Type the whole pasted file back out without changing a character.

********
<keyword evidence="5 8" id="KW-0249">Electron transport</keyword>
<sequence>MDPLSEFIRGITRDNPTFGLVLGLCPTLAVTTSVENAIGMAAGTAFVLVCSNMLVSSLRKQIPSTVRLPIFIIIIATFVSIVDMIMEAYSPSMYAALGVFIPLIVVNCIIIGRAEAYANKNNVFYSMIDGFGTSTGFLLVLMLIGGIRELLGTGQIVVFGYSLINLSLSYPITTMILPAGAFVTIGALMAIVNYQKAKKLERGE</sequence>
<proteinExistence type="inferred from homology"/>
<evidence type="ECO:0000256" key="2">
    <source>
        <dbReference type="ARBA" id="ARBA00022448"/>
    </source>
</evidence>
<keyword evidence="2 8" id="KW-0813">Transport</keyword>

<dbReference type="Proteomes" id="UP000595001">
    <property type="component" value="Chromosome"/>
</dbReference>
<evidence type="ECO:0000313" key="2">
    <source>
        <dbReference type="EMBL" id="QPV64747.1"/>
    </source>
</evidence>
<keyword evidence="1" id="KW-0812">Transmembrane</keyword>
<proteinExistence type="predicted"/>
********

<keyword evidence="5 8" id="KW-0249">Electron transport</keyword>
<sequence>MDPLSEFIRGITRDNPTFGLVLGLCPTLAVTTSVENAIGMAAGTAFVLVCSNMLVSSLRKQIPSTVRLPIFIIIIATFVSIVDMIMEAYSPSMYAALGVFIPLIVVNCIIIGRAEAYANKNNVFYSMIDGFGTSTGFLLVLMLIGGIRELLGTGQIVVFGYSLINLSLSYPITTMILPAGAFVTIGALMAIVNYQKAKKLERGE</sequence>
<proteinExistence type="inferred from homology"/>
<evidence type="ECO:0000256" key="2">
    <source>
        <dbReference type="ARBA" id="ARBA00022448"/>
    </source>
</evidence>
<keyword evidence="2 8" id="KW-0813">Transport</keyword>

<dbReference type="Proteomes" id="UP000595001">
    <property type="component" value="Chromosome"/>
</dbReference>
<evidence type="ECO:0000313" key="2">
    <source>
        <dbReference type="EMBL" id="QPV64747.1"/>
    </source>
</evidence>
<keyword evidence="1" id="KW-0812">Transmembrane</keyword>
<proteinExistence type="predicted"/>